I’m a “glass half full” guy and I think that we’re maintaining. We’re a niche crowd.
 By the way, I’m the proud owner of two of your embroidered Fraktur bags! One I bought from you and the other at CLA this year! I use one for a squirrel hunting bag, the other a proud member of my collection!
 It’s all good my friend!!
Remember what got us here.

Offline Bob Roller

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Re: The legacy of a contemporary gun maker
« Reply #35 on: September 14, 2021, 03:56:30 AM »
I am not a gunmaker in the sense used here and have made maybe 10.The only one I know still exists I think is in Lexington,Kentucky.It's a 45 caliber half stock with silver trim and made from a piece of walnut that came out of Russia.
The gun was made in 1959.
   As far as guns falling out of favor with the public the sales of all types hits records almost every week.Old John Q Public is arming himself with whatever he can find or put on his Visa card.He may not be interested in our muzzle loaders or single shot rifles but he buys guns.
Bob Roller

Offline heinz

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Re: The legacy of a contemporary gun maker
« Reply #36 on: September 14, 2021, 04:09:07 AM »
Mark, I have always liked your work and admired the wide scope of your interest in the longrifle culture.  Doing good work is a reward in itself. 
kind regards, heinz

Offline Dennis Glazener

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Re: The legacy of a contemporary gun maker
« Reply #37 on: September 14, 2021, 04:04:40 PM »
I understand Mark's concern and one of the things we need to do NOW, not later, we need to find someone younger than us that we can trust to sell or otherwise dispose of our "treasures". We could even put in our will how we want our tools, guns, etc to be disposed of.

My daughter is executor of my estate, she is well aware that my "stuff" is not to go in a yard sale or sold for pennies on the dollar. Right now, things that she or her husband don't want to keep  are to go to auction except for a few pieces that are to stay in our family.
Dennis

I would hope my best work is preserved and appreciated.    I sign and date all my work.   I don't know whether that will help in their preservation/appreciation or not.   I am not optimistic. 

I would like to know what has happened to the rifles and accouterments that I have make thus far.   I have gotten very little feedback on my work.   I am worried that my past work is poorly treated and destined for a short life.   

Guns are quickly falling out of favor with the public, and I don't think most people really differentiate between "antique" arms and modern arms.   I am afraid that that a lot of truly antique and contemporary muzzleloading firearms will end up in the landfill.   I see the value of these guns steadily declining.    It is very worrying for any legacy.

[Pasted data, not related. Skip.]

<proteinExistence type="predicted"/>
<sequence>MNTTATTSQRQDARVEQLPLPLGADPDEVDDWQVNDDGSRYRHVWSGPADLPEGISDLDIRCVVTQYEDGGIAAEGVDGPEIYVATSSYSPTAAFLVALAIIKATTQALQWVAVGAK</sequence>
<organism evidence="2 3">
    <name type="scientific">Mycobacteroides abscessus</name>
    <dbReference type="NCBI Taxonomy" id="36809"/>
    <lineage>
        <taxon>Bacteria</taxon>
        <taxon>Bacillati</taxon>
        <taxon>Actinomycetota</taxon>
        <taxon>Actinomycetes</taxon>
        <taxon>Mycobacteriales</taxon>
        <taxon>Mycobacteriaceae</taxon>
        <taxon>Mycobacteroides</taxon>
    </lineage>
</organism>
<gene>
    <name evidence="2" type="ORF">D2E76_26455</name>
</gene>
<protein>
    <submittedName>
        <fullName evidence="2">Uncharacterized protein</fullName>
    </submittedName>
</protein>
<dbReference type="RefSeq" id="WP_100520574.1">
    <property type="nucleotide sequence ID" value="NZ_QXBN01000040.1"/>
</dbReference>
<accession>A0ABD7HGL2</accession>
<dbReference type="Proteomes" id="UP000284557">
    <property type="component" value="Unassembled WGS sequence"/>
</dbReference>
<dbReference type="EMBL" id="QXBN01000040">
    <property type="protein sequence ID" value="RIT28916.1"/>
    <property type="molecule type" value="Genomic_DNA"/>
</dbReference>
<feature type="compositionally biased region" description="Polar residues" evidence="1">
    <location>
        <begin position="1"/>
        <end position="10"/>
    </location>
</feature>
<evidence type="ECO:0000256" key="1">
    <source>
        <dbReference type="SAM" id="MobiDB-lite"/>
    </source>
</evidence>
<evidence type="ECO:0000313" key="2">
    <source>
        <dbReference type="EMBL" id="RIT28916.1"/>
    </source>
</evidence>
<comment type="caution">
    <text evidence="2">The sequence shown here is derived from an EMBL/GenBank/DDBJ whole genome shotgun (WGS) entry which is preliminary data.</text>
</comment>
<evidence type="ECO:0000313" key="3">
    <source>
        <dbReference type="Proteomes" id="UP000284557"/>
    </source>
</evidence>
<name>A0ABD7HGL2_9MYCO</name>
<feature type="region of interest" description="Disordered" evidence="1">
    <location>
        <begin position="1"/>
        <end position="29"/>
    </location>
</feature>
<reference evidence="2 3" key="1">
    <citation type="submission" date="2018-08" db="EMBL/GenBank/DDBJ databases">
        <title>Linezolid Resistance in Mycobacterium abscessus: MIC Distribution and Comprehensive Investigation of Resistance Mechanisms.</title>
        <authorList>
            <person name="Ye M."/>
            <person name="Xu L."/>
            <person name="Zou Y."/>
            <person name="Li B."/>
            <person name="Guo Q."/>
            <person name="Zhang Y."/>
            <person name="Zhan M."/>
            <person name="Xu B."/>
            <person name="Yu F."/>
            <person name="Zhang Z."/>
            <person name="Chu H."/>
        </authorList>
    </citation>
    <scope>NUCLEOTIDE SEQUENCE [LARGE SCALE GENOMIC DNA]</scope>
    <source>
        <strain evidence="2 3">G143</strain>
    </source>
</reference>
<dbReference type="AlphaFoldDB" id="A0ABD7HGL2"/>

There is also the worry about what happens to the contents of my shop; a lifetime collection of modern and antique tools; many I made.  Most of my personal assets are in my gunmaking tools and equipment.   I don't know anyone who would want them.    I suspect they will be dispersed at a yard sale at pennies on the dollar to people who will not know what to do with them.   

I am not optimistic about the future or my legacy in this world.   My hope is for the next life.
"I never considered a difference of opinion in politics, in religion, in philosophy, as cause for withdrawing from a friend" - Thomas Jefferson

Offline blienemann

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Re: The legacy of a contemporary gun maker
« Reply #38 on: September 15, 2021, 02:19:15 AM »
Dennis and all, this topic of what to do with our toys and tools and books, etc when we are gone might be worthy of a separate post.

I am fortunate that the sweetie and other family members and friends have supported me in research, writing and gunstocking over the years, most have something from me now, and I have written a detailed direction (informal and outside the will but mentioned there) directing that certain toys go to certain folks. But beyond that, I plan to leave all remaining arms, barrels, stocks, locks and other parts, tools, gunbuilding books, camping and shooting supplies and related in equal shares to to
(1) the Gunmakers Hall and Primitive Range Committees of the NMLRA, and (2) The CLA.
I ask that the NMLRA and CLA make arrangements to ship and receive these items at their expense, and that these items be used to promote traditional muzzleloading gun stocking, traditional primitive shooting, and so on.